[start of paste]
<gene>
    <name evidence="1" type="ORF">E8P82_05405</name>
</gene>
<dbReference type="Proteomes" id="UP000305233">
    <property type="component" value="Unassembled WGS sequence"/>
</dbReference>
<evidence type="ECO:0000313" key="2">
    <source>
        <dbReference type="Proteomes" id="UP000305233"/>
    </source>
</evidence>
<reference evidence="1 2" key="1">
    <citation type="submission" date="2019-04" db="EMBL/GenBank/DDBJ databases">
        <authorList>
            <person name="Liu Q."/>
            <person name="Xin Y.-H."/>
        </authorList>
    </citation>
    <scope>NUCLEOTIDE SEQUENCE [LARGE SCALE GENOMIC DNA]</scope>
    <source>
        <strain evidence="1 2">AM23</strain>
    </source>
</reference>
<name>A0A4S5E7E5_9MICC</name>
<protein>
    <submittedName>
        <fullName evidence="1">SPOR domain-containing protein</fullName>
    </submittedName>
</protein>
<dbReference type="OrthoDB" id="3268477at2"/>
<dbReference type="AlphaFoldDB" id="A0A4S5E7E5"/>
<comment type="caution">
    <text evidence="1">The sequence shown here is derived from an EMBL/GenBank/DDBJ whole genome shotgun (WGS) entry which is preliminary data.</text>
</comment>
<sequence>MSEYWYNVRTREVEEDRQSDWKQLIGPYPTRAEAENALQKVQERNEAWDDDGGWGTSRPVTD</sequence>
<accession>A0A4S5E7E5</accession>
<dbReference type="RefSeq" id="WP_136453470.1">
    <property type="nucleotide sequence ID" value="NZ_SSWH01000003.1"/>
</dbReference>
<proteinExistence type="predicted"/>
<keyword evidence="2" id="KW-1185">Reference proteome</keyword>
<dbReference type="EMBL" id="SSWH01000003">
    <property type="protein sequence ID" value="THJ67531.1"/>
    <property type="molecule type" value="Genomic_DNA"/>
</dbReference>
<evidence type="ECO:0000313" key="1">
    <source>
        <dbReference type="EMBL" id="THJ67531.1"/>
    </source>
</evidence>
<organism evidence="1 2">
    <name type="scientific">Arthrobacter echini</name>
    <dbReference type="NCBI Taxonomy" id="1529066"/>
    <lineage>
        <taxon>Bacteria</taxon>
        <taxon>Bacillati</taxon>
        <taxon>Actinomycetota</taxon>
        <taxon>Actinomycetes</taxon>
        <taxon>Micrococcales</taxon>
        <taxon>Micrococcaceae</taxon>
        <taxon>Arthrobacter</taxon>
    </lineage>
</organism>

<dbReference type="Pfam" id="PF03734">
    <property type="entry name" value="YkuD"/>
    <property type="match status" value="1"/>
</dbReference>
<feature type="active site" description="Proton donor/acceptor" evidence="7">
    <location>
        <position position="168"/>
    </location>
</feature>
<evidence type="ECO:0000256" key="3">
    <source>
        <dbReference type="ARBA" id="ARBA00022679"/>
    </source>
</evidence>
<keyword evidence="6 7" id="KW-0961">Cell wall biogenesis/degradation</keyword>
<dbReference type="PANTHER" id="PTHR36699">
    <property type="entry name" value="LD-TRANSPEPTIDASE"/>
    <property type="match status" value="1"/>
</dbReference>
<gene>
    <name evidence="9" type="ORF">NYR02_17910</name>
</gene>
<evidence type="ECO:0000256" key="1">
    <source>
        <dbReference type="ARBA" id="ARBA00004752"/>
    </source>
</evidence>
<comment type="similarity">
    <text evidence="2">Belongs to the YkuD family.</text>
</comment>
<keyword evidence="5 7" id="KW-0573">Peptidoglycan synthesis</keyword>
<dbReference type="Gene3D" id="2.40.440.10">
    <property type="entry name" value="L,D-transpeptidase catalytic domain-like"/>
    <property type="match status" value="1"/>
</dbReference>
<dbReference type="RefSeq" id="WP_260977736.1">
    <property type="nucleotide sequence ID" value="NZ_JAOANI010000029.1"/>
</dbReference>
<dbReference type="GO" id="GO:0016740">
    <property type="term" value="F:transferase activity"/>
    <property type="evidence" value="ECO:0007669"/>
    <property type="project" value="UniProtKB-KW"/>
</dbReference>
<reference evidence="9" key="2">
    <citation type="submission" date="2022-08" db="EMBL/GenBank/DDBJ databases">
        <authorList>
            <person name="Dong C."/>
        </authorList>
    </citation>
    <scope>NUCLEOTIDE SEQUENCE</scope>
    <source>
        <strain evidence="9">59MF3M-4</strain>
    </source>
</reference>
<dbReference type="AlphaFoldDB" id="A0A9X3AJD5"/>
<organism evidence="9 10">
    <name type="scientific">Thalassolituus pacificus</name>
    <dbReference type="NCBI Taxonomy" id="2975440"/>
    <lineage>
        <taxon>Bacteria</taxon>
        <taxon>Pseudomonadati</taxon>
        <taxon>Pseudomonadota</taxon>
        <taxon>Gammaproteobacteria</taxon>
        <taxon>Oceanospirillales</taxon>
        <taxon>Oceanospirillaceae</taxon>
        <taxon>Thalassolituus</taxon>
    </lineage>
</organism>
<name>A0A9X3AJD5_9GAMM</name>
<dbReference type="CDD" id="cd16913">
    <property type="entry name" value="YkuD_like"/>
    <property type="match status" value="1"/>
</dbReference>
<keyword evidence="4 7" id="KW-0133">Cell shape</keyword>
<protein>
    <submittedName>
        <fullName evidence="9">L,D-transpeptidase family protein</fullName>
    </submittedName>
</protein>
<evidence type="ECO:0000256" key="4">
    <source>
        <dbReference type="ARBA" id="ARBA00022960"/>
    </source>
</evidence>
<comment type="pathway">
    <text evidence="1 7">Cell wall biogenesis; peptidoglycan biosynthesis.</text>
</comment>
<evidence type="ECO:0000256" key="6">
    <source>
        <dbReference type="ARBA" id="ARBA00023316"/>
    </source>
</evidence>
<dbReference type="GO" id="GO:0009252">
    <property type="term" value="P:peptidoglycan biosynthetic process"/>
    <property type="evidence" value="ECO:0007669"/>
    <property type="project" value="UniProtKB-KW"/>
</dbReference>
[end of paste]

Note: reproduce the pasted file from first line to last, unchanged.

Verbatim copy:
<gene>
    <name evidence="1" type="ORF">E8P82_05405</name>
</gene>
<dbReference type="Proteomes" id="UP000305233">
    <property type="component" value="Unassembled WGS sequence"/>
</dbReference>
<evidence type="ECO:0000313" key="2">
    <source>
        <dbReference type="Proteomes" id="UP000305233"/>
    </source>
</evidence>
<reference evidence="1 2" key="1">
    <citation type="submission" date="2019-04" db="EMBL/GenBank/DDBJ databases">
        <authorList>
            <person name="Liu Q."/>
            <person name="Xin Y.-H."/>
        </authorList>
    </citation>
    <scope>NUCLEOTIDE SEQUENCE [LARGE SCALE GENOMIC DNA]</scope>
    <source>
        <strain evidence="1 2">AM23</strain>
    </source>
</reference>
<name>A0A4S5E7E5_9MICC</name>
<protein>
    <submittedName>
        <fullName evidence="1">SPOR domain-containing protein</fullName>
    </submittedName>
</protein>
<dbReference type="OrthoDB" id="3268477at2"/>
<dbReference type="AlphaFoldDB" id="A0A4S5E7E5"/>
<comment type="caution">
    <text evidence="1">The sequence shown here is derived from an EMBL/GenBank/DDBJ whole genome shotgun (WGS) entry which is preliminary data.</text>
</comment>
<sequence>MSEYWYNVRTREVEEDRQSDWKQLIGPYPTRAEAENALQKVQERNEAWDDDGGWGTSRPVTD</sequence>
<accession>A0A4S5E7E5</accession>
<dbReference type="RefSeq" id="WP_136453470.1">
    <property type="nucleotide sequence ID" value="NZ_SSWH01000003.1"/>
</dbReference>
<proteinExistence type="predicted"/>
<keyword evidence="2" id="KW-1185">Reference proteome</keyword>
<dbReference type="EMBL" id="SSWH01000003">
    <property type="protein sequence ID" value="THJ67531.1"/>
    <property type="molecule type" value="Genomic_DNA"/>
</dbReference>
<evidence type="ECO:0000313" key="1">
    <source>
        <dbReference type="EMBL" id="THJ67531.1"/>
    </source>
</evidence>
<organism evidence="1 2">
    <name type="scientific">Arthrobacter echini</name>
    <dbReference type="NCBI Taxonomy" id="1529066"/>
    <lineage>
        <taxon>Bacteria</taxon>
        <taxon>Bacillati</taxon>
        <taxon>Actinomycetota</taxon>
        <taxon>Actinomycetes</taxon>
        <taxon>Micrococcales</taxon>
        <taxon>Micrococcaceae</taxon>
        <taxon>Arthrobacter</taxon>
    </lineage>
</organism>

<dbReference type="Pfam" id="PF03734">
    <property type="entry name" value="YkuD"/>
    <property type="match status" value="1"/>
</dbReference>
<feature type="active site" description="Proton donor/acceptor" evidence="7">
    <location>
        <position position="168"/>
    </location>
</feature>
<evidence type="ECO:0000256" key="3">
    <source>
        <dbReference type="ARBA" id="ARBA00022679"/>
    </source>
</evidence>
<keyword evidence="6 7" id="KW-0961">Cell wall biogenesis/degradation</keyword>
<dbReference type="PANTHER" id="PTHR36699">
    <property type="entry name" value="LD-TRANSPEPTIDASE"/>
    <property type="match status" value="1"/>
</dbReference>
<gene>
    <name evidence="9" type="ORF">NYR02_17910</name>
</gene>
<evidence type="ECO:0000256" key="1">
    <source>
        <dbReference type="ARBA" id="ARBA00004752"/>
    </source>
</evidence>
<comment type="similarity">
    <text evidence="2">Belongs to the YkuD family.</text>
</comment>
<keyword evidence="5 7" id="KW-0573">Peptidoglycan synthesis</keyword>
<dbReference type="Gene3D" id="2.40.440.10">
    <property type="entry name" value="L,D-transpeptidase catalytic domain-like"/>
    <property type="match status" value="1"/>
</dbReference>
<dbReference type="RefSeq" id="WP_260977736.1">
    <property type="nucleotide sequence ID" value="NZ_JAOANI010000029.1"/>
</dbReference>
<dbReference type="GO" id="GO:0016740">
    <property type="term" value="F:transferase activity"/>
    <property type="evidence" value="ECO:0007669"/>
    <property type="project" value="UniProtKB-KW"/>
</dbReference>
<reference evidence="9" key="2">
    <citation type="submission" date="2022-08" db="EMBL/GenBank/DDBJ databases">
        <authorList>
            <person name="Dong C."/>
        </authorList>
    </citation>
    <scope>NUCLEOTIDE SEQUENCE</scope>
    <source>
        <strain evidence="9">59MF3M-4</strain>
    </source>
</reference>
<dbReference type="AlphaFoldDB" id="A0A9X3AJD5"/>
<organism evidence="9 10">
    <name type="scientific">Thalassolituus pacificus</name>
    <dbReference type="NCBI Taxonomy" id="2975440"/>
    <lineage>
        <taxon>Bacteria</taxon>
        <taxon>Pseudomonadati</taxon>
        <taxon>Pseudomonadota</taxon>
        <taxon>Gammaproteobacteria</taxon>
        <taxon>Oceanospirillales</taxon>
        <taxon>Oceanospirillaceae</taxon>
        <taxon>Thalassolituus</taxon>
    </lineage>
</organism>
<name>A0A9X3AJD5_9GAMM</name>
<dbReference type="CDD" id="cd16913">
    <property type="entry name" value="YkuD_like"/>
    <property type="match status" value="1"/>
</dbReference>
<keyword evidence="4 7" id="KW-0133">Cell shape</keyword>
<protein>
    <submittedName>
        <fullName evidence="9">L,D-transpeptidase family protein</fullName>
    </submittedName>
</protein>
<evidence type="ECO:0000256" key="4">
    <source>
        <dbReference type="ARBA" id="ARBA00022960"/>
    </source>
</evidence>
<comment type="pathway">
    <text evidence="1 7">Cell wall biogenesis; peptidoglycan biosynthesis.</text>
</comment>
<evidence type="ECO:0000256" key="6">
    <source>
        <dbReference type="ARBA" id="ARBA00023316"/>
    </source>
</evidence>
<dbReference type="GO" id="GO:0009252">
    <property type="term" value="P:peptidoglycan biosynthetic process"/>
    <property type="evidence" value="ECO:0007669"/>
    <property type="project" value="UniProtKB-KW"/>
</dbReference>